The Merriam-Webster dictionary defines “deficit” to mean “a deficiency in amount or quality.” When it comes to the federal budget “deficit,” it’s specifically about the amount of money in the U.S. Treasury.
Each year, money comes into the Treasury as revenues from such things as individual and corporate income taxes, payroll taxes for Social Security and Medicare, estate taxes, gift taxes, customs tariffs on imported goods, and excise taxes. The government then spends money on a vast array of federal programs — education, housing assistance, job training, the military, healthcare, and entitlement programs like Social Security and unemployment benefits. When revenues (money coming in) are higher than expenditures (money going out), you have a surplus. Much more frequently, when expenditures exceed revenues, you have a deficit.
A quick word about “the federal deficit” and “the national debt.” The deficit refers to the amount that expenditures exceed revenues in a particular year. For example, the Treasury just announced that the federal deficit for Fiscal Year (FY) 2010 – which ended on September 30, 2010 – was almost $1.3 trillion. “Debt” refers to the cumulative value of each year’s federal deficit or surplus. Today, the National Debt is approaching $14 trillion.
So, what happens when you have a deficit? How does the federal government pay for everything when it doesn’t have enough money? The government has basically three choices – it can cut spending, it can increase revenues (mainly by raising taxes), or, most often, it can borrow.
Individuals can borrow in a number of ways, from banks or other lenders, or through the use of a credit card. But where does the government go to borrow money?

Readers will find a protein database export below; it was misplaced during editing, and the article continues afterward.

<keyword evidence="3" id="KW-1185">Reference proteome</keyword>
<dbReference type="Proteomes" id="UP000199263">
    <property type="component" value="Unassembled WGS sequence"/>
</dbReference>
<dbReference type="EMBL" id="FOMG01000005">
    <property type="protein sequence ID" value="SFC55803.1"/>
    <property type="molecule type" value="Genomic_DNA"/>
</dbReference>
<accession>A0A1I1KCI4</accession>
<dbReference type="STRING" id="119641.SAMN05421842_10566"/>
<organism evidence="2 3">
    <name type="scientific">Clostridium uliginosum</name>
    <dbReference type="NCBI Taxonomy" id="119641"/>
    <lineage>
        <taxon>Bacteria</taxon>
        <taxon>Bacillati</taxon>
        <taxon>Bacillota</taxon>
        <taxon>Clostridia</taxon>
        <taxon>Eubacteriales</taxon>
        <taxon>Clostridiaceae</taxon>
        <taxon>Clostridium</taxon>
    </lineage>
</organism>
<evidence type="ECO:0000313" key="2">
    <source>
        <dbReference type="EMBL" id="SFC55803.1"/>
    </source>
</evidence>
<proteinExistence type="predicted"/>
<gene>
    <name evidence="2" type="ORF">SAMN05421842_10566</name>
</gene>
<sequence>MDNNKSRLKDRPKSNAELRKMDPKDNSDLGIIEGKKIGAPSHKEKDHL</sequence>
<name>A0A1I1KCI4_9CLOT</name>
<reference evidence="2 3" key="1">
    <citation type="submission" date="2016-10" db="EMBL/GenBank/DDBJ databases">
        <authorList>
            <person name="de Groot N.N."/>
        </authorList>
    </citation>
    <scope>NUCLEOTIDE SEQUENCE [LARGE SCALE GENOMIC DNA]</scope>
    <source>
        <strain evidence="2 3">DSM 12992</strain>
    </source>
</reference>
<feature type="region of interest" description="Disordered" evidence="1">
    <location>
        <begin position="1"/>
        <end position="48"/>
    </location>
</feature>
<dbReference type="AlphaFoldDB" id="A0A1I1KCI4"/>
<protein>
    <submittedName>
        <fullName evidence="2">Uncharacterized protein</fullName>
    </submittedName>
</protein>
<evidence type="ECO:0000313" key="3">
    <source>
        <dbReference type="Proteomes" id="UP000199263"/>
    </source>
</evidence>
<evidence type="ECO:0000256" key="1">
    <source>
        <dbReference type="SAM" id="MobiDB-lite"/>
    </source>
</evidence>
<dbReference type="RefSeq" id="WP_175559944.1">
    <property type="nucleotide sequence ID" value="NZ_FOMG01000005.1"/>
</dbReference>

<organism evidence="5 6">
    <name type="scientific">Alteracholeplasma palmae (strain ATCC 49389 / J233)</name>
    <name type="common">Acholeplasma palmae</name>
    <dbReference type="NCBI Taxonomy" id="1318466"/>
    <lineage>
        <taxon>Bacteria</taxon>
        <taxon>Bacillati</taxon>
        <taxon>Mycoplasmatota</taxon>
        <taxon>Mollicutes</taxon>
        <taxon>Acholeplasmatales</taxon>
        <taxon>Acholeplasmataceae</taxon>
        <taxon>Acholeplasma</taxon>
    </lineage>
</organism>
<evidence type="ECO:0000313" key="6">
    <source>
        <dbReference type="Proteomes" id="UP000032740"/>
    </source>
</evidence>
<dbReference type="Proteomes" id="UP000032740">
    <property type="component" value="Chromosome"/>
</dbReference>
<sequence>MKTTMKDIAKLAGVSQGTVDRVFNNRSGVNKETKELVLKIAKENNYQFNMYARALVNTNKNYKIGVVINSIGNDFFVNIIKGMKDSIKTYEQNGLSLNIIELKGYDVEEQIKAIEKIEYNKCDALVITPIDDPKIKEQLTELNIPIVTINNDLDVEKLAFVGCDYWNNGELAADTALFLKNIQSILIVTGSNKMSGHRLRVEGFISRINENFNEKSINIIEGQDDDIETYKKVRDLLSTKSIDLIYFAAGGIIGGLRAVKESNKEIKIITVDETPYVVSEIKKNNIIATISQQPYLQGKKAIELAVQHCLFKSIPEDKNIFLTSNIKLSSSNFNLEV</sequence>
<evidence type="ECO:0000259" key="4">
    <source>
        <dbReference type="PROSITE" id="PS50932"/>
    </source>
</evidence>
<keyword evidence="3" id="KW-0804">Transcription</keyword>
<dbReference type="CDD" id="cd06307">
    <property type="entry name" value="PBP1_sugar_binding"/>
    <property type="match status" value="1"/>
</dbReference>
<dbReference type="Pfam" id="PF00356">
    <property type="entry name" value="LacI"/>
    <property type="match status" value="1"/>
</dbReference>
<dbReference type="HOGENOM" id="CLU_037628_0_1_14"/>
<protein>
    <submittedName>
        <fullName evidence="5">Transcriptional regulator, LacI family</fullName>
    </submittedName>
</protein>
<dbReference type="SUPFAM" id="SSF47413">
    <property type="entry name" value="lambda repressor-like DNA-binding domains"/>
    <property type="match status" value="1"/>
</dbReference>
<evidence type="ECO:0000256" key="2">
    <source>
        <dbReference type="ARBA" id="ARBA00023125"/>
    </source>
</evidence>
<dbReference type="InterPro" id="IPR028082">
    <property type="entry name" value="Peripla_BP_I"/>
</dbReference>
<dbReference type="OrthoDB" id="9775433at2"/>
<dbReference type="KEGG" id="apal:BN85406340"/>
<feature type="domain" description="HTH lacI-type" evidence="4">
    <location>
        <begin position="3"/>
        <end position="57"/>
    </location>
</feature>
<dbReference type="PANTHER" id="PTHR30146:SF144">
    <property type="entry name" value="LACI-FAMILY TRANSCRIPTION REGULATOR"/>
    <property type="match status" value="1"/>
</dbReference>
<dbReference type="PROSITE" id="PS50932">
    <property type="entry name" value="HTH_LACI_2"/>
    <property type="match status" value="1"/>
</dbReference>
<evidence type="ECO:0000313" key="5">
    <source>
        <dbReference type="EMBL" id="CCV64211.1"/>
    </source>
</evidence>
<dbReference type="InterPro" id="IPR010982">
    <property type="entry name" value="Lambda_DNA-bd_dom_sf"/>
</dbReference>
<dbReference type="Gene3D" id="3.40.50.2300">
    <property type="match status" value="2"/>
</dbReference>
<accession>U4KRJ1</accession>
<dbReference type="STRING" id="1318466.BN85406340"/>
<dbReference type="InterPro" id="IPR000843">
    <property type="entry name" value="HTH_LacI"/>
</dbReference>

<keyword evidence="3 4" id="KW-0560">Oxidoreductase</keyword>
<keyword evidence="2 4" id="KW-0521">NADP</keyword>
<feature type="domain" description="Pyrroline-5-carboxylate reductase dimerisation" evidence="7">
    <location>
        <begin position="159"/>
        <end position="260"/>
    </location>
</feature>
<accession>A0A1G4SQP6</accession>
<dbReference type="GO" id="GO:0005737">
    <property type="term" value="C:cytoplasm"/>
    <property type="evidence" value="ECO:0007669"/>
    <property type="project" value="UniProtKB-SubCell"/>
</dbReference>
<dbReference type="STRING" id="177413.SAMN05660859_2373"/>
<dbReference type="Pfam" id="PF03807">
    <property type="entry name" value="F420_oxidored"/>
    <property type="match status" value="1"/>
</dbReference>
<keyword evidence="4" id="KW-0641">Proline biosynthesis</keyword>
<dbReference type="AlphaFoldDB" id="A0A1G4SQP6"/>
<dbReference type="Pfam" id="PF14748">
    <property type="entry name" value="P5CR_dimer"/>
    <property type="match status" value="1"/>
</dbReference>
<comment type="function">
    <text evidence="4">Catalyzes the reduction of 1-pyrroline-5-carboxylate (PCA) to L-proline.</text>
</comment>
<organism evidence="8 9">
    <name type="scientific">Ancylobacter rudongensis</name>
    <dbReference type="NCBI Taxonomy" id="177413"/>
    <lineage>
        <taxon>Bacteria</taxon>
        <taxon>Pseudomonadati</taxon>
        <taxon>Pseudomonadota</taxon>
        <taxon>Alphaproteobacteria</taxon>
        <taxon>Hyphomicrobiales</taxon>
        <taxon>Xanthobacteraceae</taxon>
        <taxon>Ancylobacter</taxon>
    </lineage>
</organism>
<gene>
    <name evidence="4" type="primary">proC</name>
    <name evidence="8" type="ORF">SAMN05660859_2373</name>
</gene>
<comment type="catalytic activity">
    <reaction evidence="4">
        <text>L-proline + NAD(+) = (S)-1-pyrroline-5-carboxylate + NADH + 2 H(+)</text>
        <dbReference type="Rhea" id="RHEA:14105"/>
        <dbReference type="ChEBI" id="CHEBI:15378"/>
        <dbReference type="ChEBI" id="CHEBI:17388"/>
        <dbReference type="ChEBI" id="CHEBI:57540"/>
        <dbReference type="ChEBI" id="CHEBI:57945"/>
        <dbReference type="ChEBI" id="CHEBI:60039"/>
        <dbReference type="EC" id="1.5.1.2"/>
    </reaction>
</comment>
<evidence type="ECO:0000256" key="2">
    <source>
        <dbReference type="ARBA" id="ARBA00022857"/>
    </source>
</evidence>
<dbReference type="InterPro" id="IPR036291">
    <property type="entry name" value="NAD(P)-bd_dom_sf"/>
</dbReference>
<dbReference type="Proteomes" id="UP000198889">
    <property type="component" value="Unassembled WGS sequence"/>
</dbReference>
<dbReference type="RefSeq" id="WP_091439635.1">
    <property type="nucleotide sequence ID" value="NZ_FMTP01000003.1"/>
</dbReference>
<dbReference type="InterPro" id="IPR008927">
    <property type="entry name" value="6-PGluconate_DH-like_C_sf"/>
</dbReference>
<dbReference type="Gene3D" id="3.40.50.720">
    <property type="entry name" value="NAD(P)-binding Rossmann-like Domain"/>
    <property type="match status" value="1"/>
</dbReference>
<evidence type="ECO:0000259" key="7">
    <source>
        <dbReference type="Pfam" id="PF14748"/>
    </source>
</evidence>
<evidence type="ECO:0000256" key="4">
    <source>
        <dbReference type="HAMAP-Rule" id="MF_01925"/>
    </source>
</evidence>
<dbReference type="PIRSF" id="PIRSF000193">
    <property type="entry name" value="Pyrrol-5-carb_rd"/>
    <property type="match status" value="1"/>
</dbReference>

The federal government borrows money mainly from two sources. First, money can be borrowed from existing federal trust funds. For example, the government can borrow from the Social Security surplus to pay for other programs. Second, money can be borrowed from outside sources. To do this, the government issues bonds and federal securities which are purchased by individual and corporate investors, and frequently, by foreign governments. There are a number of experts who feel we need to pay greater attention to the differences between these two types of debt.
Right now there’s a lot of discussion about deficits and debt in Washington, D.C. In fact, the President’s National Commission on Fiscal Responsibility and Reform is scheduled to release its recommendations on ways to address the national debt on December 1, 2010.
Are federal deficits always a bad thing? It depends on who you ask. Deficits add to the debt, and like you, the government pays interest on money it borrows. Generally speaking, the higher the national debt, the higher the government’s annual interest payments. For example, the White House’s Office of Management and Budget (OMB) estimates that the government will pay $250 billion in interest payments in FY 2011. This amount is projected to grow to over $900 billion by FY 2010. Over that time, the government will make $3.5 trillion in additional interest payments above what they would be if interest on the debt stayed at FY 2011 levels. Dollars spent on interest payments are dollars that are not available for other federal priorities.
Yet, borrowing money allows you to continue to fund critical federal programs during times when revenues are down, rather than eliminate essential services or shut down in the short-term popular programs which it would be costly to re-start during better economic times. Likewise, borrowing can also be used to fund programs intended to aid economic recovery, as during the FDR administration or the recent American Recovery and Reinvestment Act. Borrowing is also frequently used to fund federal relief programs after a natural disaster, or in times of war.
So, at the same time that many people believe that more government spending is essential — to pay unemployment benefits, continue essential services, and promote economic recovery — others are concerned about high deficits and the long-term impact of the national debt.
NPP urges you to engage in the national conversation on debt and deficits at a time when all voices are needed. For additional information, visit NPP’s “Federal Budget 101” website at: http://www.nationalpriorities.org/federal_budget_101